Generations on the Blockchain with the Quilters of Gee’s Bend

Four Gee's Bend Quilters are releasing an NFT project

The Gee’s Bend Quilters are taking their world-famous quilts out of Alabama and into Web3. The quilters are partnering with generative artist Anna Lucia to release an NFT collection called “Generations”.  What do we know about the Gee’s Bend Quilters NFT project?

Four Gee's Bend Quilters are releasing an NFT project

The world-famous Gee’s Bend Quilters are coming to Web3
Image Credit: Fashionista

What is the Gee’s Bend NFT Project?

Four individual Gee’s Bend Quilters are collaborating with Anna Lucia, a Cairo-based digital artist, on the 500-piece NFT project. The collection will release on Arsnl, a platform dedicated to protecting artist’s rights with connections to over 120,000 artists including Frida Kahlo, Pablo Picasso, and Andy Warhol. Further, the pre-sale starts on May 17 and the public sale begins on May 18.

The collection is split into 300 single digital quilts and 200 edition pieces. The editions are comprised of 40 sets including four unique quilts and also one special compilation work. Furthermore, buyers can purchase the single pieces for $300 each and the sets for $2,000.

Who are the Gee’s Bend Quilters?

The Gee’s Bend quilters are direct descendants of slaves brought to Gee’s Bend, Alabama to work on a cotton plantation. During the 1960’s Civil Rights Movement, they demanded the freedom to vote. However, owners of the local ferry then retaliated by discontinuing ferry service to the area, thereby creating a sense of isolationism and hardship for the residents of Gee’s Bend.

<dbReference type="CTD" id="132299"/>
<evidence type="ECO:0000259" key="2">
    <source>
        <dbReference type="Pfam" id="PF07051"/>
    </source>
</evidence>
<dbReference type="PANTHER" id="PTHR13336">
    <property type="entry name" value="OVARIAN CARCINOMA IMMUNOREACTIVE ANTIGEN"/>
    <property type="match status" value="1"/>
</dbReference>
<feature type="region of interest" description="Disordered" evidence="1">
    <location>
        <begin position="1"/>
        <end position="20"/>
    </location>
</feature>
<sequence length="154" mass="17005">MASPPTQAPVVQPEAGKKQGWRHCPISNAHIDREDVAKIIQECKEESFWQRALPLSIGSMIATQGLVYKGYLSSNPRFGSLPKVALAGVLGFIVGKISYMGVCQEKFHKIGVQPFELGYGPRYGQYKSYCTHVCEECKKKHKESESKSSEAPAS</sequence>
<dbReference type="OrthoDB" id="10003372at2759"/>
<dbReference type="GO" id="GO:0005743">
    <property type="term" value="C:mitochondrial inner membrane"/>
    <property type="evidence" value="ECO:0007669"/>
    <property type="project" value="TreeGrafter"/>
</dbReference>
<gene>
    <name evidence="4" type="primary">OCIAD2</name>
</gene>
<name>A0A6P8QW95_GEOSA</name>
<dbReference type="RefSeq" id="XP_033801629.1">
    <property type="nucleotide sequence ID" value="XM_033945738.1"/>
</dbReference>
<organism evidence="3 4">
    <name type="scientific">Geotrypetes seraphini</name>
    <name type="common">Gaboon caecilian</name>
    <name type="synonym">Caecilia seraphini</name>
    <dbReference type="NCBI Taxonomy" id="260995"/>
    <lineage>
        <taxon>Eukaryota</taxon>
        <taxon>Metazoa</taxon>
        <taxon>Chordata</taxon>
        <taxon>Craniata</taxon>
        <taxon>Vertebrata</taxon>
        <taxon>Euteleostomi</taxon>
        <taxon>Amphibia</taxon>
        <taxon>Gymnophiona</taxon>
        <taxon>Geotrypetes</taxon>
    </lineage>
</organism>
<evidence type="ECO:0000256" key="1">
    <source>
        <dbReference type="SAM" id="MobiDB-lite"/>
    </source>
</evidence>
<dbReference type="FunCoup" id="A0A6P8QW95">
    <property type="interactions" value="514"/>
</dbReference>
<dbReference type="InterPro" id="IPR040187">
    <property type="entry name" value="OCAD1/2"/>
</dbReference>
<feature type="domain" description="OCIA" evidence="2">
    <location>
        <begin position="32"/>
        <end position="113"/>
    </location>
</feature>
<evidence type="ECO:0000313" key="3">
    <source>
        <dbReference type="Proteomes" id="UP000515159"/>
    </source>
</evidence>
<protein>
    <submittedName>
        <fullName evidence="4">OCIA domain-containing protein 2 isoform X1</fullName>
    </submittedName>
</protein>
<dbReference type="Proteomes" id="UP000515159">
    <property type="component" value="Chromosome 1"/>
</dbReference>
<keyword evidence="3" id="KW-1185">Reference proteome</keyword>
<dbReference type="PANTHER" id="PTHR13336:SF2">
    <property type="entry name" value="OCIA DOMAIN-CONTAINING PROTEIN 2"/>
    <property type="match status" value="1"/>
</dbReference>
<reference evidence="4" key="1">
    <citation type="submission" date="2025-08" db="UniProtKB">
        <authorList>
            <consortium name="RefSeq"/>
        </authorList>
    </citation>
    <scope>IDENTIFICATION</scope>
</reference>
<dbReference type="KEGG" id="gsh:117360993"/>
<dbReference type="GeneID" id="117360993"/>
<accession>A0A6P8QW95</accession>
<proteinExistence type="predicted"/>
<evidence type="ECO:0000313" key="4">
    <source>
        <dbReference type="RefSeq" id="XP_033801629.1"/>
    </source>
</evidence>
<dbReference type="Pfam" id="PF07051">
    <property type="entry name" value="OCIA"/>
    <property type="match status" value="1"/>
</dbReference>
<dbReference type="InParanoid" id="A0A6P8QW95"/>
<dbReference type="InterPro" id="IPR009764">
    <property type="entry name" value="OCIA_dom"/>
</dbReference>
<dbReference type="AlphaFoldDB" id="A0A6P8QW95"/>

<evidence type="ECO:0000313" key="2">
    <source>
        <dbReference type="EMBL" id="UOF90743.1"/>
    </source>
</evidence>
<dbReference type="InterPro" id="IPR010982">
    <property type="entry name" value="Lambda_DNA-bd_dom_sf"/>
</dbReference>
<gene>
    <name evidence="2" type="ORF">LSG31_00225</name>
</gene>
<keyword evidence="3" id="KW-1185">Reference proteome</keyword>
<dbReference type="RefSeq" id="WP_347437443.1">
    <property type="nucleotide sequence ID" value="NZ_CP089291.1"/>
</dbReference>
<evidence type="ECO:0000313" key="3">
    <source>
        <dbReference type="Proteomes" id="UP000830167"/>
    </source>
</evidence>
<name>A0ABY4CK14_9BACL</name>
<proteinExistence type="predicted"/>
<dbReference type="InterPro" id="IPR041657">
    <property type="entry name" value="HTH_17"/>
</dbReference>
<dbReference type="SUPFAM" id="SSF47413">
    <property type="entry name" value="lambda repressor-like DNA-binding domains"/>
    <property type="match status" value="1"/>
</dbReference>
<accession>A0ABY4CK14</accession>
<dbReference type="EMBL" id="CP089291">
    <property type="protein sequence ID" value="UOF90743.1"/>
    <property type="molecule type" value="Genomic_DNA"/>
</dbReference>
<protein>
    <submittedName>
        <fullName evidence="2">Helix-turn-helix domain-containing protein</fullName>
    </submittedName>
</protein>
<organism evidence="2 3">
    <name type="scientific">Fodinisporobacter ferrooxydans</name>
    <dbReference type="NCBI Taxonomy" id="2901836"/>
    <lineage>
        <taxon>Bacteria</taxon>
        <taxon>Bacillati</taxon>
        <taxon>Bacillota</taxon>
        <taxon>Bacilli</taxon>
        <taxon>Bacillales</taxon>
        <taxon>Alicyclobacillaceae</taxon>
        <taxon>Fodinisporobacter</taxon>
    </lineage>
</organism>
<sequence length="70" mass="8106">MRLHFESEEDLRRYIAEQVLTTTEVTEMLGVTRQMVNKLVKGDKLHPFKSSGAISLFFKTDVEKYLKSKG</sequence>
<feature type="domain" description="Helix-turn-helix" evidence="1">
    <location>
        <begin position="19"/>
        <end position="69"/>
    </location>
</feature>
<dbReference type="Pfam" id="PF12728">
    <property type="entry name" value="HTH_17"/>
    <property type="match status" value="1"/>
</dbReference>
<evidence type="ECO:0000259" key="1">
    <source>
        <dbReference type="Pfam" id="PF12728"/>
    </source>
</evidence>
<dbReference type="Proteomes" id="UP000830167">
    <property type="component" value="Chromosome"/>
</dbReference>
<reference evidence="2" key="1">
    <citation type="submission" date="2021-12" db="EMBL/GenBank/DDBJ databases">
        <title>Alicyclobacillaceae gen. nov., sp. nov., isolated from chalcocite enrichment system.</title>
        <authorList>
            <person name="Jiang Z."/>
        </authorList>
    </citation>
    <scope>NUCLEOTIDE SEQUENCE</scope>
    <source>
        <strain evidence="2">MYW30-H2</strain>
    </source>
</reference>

This setback did not demoralize the people of Gee’s Bend. In response, they formed the Freedom Quilting Bee, a women-led workers’ cooperative that created quilts to sell for profit. The quilts became more than quilts– they were works of art that seemed to belong more in avant-garde museums than in rural Alabama.

Now, Art critics view the quilts of Gee’s Bend as seminal contributions to American art history. Their unique style drew on geometric simplicity and lively improvisation to create works displayed in art museums around the world. In 2015, Gee’s Bend quilters Mary Lee Bendolph, Lucy Mingo, and Loretta Pettway were joint recipients of the National Heritage Fellowship, the highest honor in American folk and tradition arts.

image of a gee's bend quilt, red, blue, yellows and greens by Gee's bend quilters

Born from hardship, the Gee’s Bend quilts became world-famous pieces of art
Image Credit: Wikipedia

Who is Anna Lucia?

Anna Lucia is a self-taught artist originally from the Netherlands. Her main focus is drawing thematic ties between computer code and textile art. One of her previous projects, for example, drew inspiration from the work of female cloth weavers from the Bauhaus movement to create a generative work called, “Loom”.

When asked about the Gee’s Bend Quilters, Anna Lucia responded, “When I first saw images from quilts from the Gee’s Bend, I was immediately captivated by… their vibrant colors, bold patterns, and expressive compositions.  I saw a connection to generative art in a completely different setting. Each quilt is unique, yet all share familiarity. At first glance, the quilts may seem simple geometric compositions. But I found great complexity in the patterns when describing them in logic and code.” 

Anna Lucia is helping bring the Gee's Bend Quilters into Web3

Dutch artist Anna Lucia combines traditional textile art with generative art
Image Credit: Arsnl

The story of the Gee’s Bend Quilters is one of perseverance and finding beauty in even the ugliest of situations. By bringing their works into the digital realm, the artists involved in the project are helping “Generations” bridge our artistic part to our digital future.

 

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